A human could be born in space as early as 2024 under plans to launch a pregnant woman into orbit and deliver the child on a space station.
During a 36-hour mission the expectant mother and a team of medics would blast off to a satellite and bring a child into the world 250 miles above the Earth.
SpaceLife Origin, the Netherlands-based company behind the plans, is seeking volunteers to give birth in the cosmos, who are required to have had two ‘flawless childbirths’ already.
The plans are intended to set the stage for the human colonisation of space by allowing mankind to reproduce on other planets.
SpaceLife Origin, the company behind the plans, is seeking volunteers to give birth in the cosmos, with the winning woman required to have gone through two ‘flawless childbirths’ already
COULD A COUPLE CONCEIVE IN SPACE?
SpaceLife Origin plans to conceive a child artificially in space and separately to deliver a baby in orbit.
It does not however address the question of conceiving naturally in space.
According to one scientist there is nothing in principle which would stop sperm uniting with eggs in space.
But exposure to radiation in space could affect the man’s sperm count and make it more difficult.
The low gravity in space would also present an obstacle to natural reproduction.
Some technology allows for artificial gravity but it is not yet able to replicate the natural forces on Earth.
Mission Cradle, the plan to deliver a child in space by 2024, was described by a company executive as ‘a small step for a baby, but a giant baby-step for mankind’.
The woman would not be exposed to normal G-forces during takeoff and special low-radiation orbits would be chosen to minimise exposure, the company said.
A group of around 25 participants would be chosen to allow for early and late births, so that one of them could coincide with the two-day mission.
When the foetus is eight-and-a-half months old the pregnancy can be induced in space, the company says, or delayed if the woman went into labour on the way up.
Women would have medical screenings and go on space simulators to prepare for sickness but would not be expected to perform the complex tasks required of astronauts.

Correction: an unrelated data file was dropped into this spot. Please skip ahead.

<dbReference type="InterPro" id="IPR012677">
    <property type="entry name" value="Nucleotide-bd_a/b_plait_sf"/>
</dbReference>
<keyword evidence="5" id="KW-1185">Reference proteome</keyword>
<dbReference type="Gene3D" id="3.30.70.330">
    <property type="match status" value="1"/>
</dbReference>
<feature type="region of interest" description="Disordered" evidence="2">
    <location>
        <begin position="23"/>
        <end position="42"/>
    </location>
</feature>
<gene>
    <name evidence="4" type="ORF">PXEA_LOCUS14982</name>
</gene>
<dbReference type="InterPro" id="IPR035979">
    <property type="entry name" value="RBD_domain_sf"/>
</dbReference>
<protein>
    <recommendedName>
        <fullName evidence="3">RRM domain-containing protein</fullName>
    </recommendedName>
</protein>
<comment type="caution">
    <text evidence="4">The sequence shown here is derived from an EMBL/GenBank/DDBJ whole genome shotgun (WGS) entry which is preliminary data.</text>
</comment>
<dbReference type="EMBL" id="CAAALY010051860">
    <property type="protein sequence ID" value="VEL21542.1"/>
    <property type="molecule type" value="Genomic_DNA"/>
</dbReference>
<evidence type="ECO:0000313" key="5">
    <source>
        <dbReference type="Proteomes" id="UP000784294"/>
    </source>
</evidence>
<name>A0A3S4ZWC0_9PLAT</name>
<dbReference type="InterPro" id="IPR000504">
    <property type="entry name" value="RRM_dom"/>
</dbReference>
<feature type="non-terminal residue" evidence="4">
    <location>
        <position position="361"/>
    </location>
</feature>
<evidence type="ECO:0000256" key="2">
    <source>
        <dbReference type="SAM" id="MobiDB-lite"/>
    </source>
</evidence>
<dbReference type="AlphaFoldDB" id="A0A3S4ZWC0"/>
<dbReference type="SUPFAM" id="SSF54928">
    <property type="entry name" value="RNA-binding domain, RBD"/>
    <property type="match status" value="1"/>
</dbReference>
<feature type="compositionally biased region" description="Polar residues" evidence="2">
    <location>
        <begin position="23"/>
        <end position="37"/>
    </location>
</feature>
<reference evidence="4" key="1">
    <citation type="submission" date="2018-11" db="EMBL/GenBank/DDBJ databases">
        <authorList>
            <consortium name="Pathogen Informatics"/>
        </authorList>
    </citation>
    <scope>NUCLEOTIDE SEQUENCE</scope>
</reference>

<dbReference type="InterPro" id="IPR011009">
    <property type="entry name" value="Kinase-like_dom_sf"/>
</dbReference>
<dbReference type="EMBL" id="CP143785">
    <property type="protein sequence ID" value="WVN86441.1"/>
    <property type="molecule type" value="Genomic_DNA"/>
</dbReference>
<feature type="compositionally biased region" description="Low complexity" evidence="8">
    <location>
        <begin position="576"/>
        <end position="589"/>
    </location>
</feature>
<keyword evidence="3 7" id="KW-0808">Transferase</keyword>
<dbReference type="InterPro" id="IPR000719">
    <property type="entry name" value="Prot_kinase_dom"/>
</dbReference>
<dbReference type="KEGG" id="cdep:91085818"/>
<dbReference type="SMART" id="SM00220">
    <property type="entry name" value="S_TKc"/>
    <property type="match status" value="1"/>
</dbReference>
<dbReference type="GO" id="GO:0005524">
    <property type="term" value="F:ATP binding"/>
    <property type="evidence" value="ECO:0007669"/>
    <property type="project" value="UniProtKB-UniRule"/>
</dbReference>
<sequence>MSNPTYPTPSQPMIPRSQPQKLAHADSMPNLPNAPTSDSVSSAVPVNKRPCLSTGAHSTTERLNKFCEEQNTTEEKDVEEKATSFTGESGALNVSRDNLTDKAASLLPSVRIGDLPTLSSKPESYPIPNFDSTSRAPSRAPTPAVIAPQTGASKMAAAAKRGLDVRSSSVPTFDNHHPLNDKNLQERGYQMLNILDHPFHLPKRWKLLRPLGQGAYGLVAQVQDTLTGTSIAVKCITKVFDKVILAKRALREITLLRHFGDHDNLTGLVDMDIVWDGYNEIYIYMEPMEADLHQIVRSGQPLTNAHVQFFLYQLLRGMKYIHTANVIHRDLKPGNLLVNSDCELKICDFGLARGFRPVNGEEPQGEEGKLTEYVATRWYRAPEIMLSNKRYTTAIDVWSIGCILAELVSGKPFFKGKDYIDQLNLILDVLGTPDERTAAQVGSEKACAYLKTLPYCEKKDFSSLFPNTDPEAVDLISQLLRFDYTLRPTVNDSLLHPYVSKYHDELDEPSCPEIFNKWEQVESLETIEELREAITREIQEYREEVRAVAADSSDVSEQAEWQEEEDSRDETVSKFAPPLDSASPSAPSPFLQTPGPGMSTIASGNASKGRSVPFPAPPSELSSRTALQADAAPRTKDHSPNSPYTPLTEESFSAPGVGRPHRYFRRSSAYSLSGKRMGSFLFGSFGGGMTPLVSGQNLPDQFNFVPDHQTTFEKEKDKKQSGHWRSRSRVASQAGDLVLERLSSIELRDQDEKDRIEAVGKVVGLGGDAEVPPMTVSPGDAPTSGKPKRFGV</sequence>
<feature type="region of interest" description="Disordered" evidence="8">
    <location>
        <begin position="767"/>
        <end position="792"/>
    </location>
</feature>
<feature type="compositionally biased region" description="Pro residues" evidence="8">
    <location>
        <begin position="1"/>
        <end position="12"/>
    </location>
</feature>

Candidate selection will start in 2022, with the participants expected to come from ‘high net worth’ groups and IVF clients.
Kees Mulder, CEO of the Netherlands-based firm, said: ‘If humanity wants to become a multi-planetary species, we also need to learn how to reproduce in space.
Mission Cradle, the plan to deliver a child in space by 2024, was described by a company executive as ‘a small step for a baby, but a giant baby-step for mankind’. The woman would not be exposed to normal G-forces and special low-radiation orbits would be chosen
A related project, Mission Lotus, would aim to achieve artificial human conception in space by 2021. An incubator containing sperm and eggs would travel to space and return four days after an embryo had been conceived
‘Any space company, agency or nation with ambitions to colonize other planets will benefit from partnering with us for the successful completion of their plans.’
A related project, Mission Lotus, would aim to achieve artificial human conception in space by 2021.
An incubator containing sperm and eggs would travel to space and return four days after an embryo had been conceived.
The mission’s technology would achieve normal gravity in the incubator, the firm said, so the embryo would not suffer from being conceived in weightlessness.
The incubator can generate adjustable artificial gravity levels, enabling research on human embryo development on Moon and Mars gravity levels, the company said.
SpaceLife also speculated that in the future humanity could ‘find methods that allow the desired natural way’ of conceiving children in space.
A third proposal, Mission Ark, will see human reproductive cells stored in space in ‘seeds of life tubes’ in a project scheduled to begin in 2020.